still remain that require your attention: 

    i. Too much data is created by
    each person competing for attention.  Each message adds more to the noise, and it becomes ineffective to
    draw attention and drive traffic onto one’s own site

    ii. Too many niche channels
    make it hard to know which to join, participate in, and create conversations
    that matter.  The conversations are primarily one way, focus and objective are
    quickly lost, and becomes ineffective to create business value

    iii. Too much time and effort
    required to manage, participate, and create interest. Thus, ineffective to
    create meaningful ROI

     

    In my view there is a need for a well thought out Social Business (SB) strategy that integrates the three types of
    social networks:

    1. Public / external social networks like Facebook,
    Linkedin, and Twitter  (social Internet)

    2. Focused customer / business communities – the internal /
    external – networks that are managed by companies  (social extranets)

    3. Internal networks / employee communities that are inside an
    organization (social intranets)

     

    It is of course imperative to
    understand the pros and cons of such an integrated SB strategy and how best to engage the right constituents in the right network in order to drive the expected outcome.

     

    Your thoughts please?@MichaelPeshkam, @xincus:disqus  

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  • Mark Schaefer

    Many thanks for including me Baochi. Congratulations on an interesting round-up!

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  • http://www.facebook.com/profile.php?id=1379525272 Karl Brisard

    Solid advice! Thank you for sharing.

  • http://www.virtual-excellence.com/ Lynn Edwards

    Great Stuff!  

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  • http://marismith.com/ Mari Smith

    Glad to contribute to this roundup. Some great input here. You totally rock @facebook-751016755:disqus - high five!! :) 

  • Ilove2argue@yahoo.com

    Vague “advice” wastes my time again…

    • http://socialmediaexplorer.com JasonFalls

      The good news? You don’t have to read it if you don’t want. Sorry to disappoint.

      • http://www.bikestylespokane.com/ BarbChamberlain

        You don’t disappoint, Jason. The email address for this commenter sums it up.

    • WonderFunBooks

      Two partial reasons for vague advice. One, some of us are still new at this. Two, this is a way for the SM gurus to advertise, so you will find one or two you want to listen to enough to pay for. ;)

  • Arushi Gupta

    Very interesting advice! And completely agree with some of the tips like “forgetting the human element” and “ignoring fan comments on pages.” Some brands that I would like to interact with do just this on Facebook and it is an immediate turn off, my image of their products and brand in general would be much higher and I would be more inclined to purchase from them if they had changed these simple rules.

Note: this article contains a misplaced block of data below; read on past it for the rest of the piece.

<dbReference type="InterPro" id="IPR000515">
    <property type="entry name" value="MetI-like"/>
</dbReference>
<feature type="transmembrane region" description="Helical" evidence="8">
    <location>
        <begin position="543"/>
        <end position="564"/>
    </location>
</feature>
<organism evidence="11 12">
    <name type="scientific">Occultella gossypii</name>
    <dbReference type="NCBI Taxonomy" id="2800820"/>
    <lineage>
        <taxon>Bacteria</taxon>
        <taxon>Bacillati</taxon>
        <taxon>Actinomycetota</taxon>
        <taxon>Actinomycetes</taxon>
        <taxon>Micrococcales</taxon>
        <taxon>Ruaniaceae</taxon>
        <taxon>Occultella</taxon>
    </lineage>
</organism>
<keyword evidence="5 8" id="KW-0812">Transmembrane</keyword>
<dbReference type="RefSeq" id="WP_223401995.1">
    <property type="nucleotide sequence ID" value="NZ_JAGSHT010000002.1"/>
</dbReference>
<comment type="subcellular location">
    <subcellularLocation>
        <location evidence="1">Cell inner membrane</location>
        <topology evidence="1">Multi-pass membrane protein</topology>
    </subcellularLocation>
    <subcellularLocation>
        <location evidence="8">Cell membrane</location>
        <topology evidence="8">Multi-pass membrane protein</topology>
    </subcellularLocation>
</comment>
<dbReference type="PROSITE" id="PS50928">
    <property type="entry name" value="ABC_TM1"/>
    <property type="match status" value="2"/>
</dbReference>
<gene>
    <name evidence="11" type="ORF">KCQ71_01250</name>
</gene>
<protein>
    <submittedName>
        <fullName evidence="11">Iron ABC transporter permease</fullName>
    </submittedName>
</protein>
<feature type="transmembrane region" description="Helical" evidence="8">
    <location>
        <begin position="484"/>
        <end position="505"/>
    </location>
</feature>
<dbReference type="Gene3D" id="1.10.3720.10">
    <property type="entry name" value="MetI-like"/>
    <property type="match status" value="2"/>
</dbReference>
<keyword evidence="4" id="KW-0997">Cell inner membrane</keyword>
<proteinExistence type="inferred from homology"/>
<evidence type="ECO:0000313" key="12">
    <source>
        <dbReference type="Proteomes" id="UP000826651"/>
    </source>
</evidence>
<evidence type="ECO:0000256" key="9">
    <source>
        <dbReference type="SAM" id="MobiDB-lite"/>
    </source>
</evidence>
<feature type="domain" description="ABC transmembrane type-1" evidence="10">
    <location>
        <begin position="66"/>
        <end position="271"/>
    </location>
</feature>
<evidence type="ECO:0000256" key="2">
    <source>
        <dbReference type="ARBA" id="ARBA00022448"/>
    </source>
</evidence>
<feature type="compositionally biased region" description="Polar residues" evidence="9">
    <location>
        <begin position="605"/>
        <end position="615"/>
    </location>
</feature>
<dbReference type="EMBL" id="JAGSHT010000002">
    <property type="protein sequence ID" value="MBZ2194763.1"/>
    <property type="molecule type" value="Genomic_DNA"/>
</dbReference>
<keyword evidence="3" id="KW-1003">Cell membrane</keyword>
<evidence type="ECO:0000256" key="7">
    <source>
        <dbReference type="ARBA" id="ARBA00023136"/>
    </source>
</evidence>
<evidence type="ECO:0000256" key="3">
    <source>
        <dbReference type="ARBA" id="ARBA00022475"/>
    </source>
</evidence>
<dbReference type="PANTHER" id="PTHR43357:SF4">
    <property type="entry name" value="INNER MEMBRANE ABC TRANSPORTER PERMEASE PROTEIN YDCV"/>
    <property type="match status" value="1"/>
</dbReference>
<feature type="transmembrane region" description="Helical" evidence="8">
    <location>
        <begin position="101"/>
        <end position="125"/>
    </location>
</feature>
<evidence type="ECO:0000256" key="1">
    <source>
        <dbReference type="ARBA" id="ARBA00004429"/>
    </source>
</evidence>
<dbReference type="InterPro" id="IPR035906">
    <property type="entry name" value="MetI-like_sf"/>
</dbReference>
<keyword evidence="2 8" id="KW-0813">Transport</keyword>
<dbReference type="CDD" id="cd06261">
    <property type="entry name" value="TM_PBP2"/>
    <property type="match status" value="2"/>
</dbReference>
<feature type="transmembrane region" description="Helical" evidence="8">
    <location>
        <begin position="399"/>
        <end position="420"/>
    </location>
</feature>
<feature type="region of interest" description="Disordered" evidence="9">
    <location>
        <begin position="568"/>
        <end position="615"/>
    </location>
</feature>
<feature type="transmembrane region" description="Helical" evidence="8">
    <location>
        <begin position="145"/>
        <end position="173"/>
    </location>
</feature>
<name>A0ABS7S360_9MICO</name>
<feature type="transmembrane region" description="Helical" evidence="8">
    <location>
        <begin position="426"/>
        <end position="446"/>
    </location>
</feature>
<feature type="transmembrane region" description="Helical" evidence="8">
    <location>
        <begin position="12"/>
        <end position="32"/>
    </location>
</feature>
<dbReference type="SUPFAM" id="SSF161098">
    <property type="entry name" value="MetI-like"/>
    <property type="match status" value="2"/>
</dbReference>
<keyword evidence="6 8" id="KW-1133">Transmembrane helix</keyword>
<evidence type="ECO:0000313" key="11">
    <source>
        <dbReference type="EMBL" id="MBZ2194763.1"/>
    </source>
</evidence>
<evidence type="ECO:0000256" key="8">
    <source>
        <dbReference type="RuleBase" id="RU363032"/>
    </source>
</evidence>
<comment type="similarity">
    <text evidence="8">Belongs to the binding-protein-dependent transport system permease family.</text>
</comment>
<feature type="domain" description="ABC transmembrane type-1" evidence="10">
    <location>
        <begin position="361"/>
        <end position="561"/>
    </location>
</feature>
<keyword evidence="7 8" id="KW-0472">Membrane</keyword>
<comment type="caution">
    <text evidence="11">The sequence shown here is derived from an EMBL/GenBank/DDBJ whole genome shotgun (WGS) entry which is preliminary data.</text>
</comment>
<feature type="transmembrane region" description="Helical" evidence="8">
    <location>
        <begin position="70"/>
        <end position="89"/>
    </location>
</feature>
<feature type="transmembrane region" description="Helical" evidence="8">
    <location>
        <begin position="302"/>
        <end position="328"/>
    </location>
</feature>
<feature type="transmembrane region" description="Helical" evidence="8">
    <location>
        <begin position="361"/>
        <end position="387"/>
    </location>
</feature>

• Andre

    Any of us using SM is guilty, at some point, of one of these mistakes. I would like to add another – time. No matter what you have to offer, it takes time to build a decent SM long-term relationship. The availability of content is so prevalent that it is easy to forget the value comes from people returning to, and caring about, what you post. I do not believe there is a quick way to do this other than to have a plan where you will target, and actually take the time to build relationships that are not self-centered or self-serving.

    Excellent post and thanks for the advice.

  • http://twitter.com/forfeng Heather Turner

    I’ll add deleting tweets to that, especially used for a customer service issue

  • Tracy Brown

    I’ve worked with some clients who think social media is play – not work. The ones who come to understand that yes, this DOES take planning, time (“face-time”), evaluation, etc., that it should be a part of the business’ overall marketing plan, really come to appreciate it as a tool to reach out to current and potential customers. It might take some extra effort on my end to show them, but it’s always worth it.

    I enjoyed this post! Keep those “expert tips” coming! :)

  • Samson Daniel

    Social
    Media I really hate to be exploiting yes the topic should be interesting and beneficial
    no doubt. Your advice is really handy to avoid such drastic mistakes. 

  • http://www.marketingtechblog.com Douglas Karr

    Great advice. I wonder how this advice would have differed just 3 years ago.

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  • http://www.callboxinc.com.au/ Maegan Anderson

    For me,the best way to advertise your product is through social media. But doing this without any plan can also cause a lot of troubles that’s why it is very important to set first your strategy before you make a move.

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  • http://twitter.com/HaleyRaeCohen Haley Cohen

    I am studying Social Media Theory and Practice with @DR4WARD:twitter  at @NewhouseSU:twitter and I have subscribed to the Social Media Explorer Blog for my class #NewhouseSM4.
    Companies get so caught up in having to be on social media that they dont devise a a social media plan and set the tone of how they will be talking on these sites.  These companies should look to media companies who specialize in social media marketing for help! 

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  • http://www.doitsocially.com/ Muhammad Adil

    Wow wonderful post. You gathered the opinions of all the experts around the industry. Though I believe that all social media mistakes mentioned above are everyday mistakes done my most of the companies. However I personally seen many companies using social media without PLAN, they are just doing it because they seen others in the industry doing the same. This is something bigger then mistake – A BLUNDER.

  • Karen

    Wonderful advice, thanks for sharing.

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  • Theestatetoolbox

    Great advice, short, to the point and easy to understand

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  • http://warrenwhitlock.com/social-media-expert Warren Whitlock

    All good advice. I’d add that the number one myth I hear is social media can be used as media. Technically, there are a few opportunity to blast a message. 99.9% of the time, it’s much better for a two way conversation